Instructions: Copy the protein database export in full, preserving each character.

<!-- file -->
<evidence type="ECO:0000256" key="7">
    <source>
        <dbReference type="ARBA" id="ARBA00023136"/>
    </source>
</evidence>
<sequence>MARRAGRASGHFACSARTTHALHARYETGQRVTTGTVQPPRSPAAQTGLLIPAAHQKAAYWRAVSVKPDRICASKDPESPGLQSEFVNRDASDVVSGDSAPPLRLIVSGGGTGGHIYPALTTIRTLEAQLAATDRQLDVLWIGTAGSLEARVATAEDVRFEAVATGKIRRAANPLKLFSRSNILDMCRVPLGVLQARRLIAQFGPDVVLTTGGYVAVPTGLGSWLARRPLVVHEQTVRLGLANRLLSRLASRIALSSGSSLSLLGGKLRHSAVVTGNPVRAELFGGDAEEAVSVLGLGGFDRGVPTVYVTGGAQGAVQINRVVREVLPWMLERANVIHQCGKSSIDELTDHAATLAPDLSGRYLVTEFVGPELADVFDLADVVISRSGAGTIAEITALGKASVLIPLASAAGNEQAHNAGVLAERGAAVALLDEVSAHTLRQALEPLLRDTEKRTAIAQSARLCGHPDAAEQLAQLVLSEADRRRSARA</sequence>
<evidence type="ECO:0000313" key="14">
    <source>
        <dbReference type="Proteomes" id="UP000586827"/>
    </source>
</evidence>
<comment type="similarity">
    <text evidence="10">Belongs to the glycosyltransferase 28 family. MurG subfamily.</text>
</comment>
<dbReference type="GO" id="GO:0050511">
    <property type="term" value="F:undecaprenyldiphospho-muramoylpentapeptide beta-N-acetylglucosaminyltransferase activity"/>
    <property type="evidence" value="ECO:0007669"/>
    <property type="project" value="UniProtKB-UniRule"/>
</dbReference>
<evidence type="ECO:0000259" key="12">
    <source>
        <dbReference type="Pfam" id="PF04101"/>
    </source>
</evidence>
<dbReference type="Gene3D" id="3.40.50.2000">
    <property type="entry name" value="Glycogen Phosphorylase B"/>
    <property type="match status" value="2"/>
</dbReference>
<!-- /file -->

<evidence type="ECO:0000256" key="7">
    <source>
        <dbReference type="ARBA" id="ARBA00023136"/>
    </source>
</evidence>
<sequence>MARRAGRASGHFACSARTTHALHARYETGQRVTTGTVQPPRSPAAQTGLLIPAAHQKAAYWRAVSVKPDRICASKDPESPGLQSEFVNRDASDVVSGDSAPPLRLIVSGGGTGGHIYPALTTIRTLEAQLAATDRQLDVLWIGTAGSLEARVATAEDVRFEAVATGKIRRAANPLKLFSRSNILDMCRVPLGVLQARRLIAQFGPDVVLTTGGYVAVPTGLGSWLARRPLVVHEQTVRLGLANRLLSRLASRIALSSGSSLSLLGGKLRHSAVVTGNPVRAELFGGDAEEAVSVLGLGGFDRGVPTVYVTGGAQGAVQINRVVREVLPWMLERANVIHQCGKSSIDELTDHAATLAPDLSGRYLVTEFVGPELADVFDLADVVISRSGAGTIAEITALGKASVLIPLASAAGNEQAHNAGVLAERGAAVALLDEVSAHTLRQALEPLLRDTEKRTAIAQSARLCGHPDAAEQLAQLVLSEADRRRSARA</sequence>
<evidence type="ECO:0000313" key="14">
    <source>
        <dbReference type="Proteomes" id="UP000586827"/>
    </source>
</evidence>
<comment type="similarity">
    <text evidence="10">Belongs to the glycosyltransferase 28 family. MurG subfamily.</text>
</comment>
<dbReference type="GO" id="GO:0050511">
    <property type="term" value="F:undecaprenyldiphospho-muramoylpentapeptide beta-N-acetylglucosaminyltransferase activity"/>
    <property type="evidence" value="ECO:0007669"/>
    <property type="project" value="UniProtKB-UniRule"/>
</dbReference>
<evidence type="ECO:0000259" key="12">
    <source>
        <dbReference type="Pfam" id="PF04101"/>
    </source>
</evidence>
<dbReference type="Gene3D" id="3.40.50.2000">
    <property type="entry name" value="Glycogen Phosphorylase B"/>
    <property type="match status" value="2"/>
</dbReference>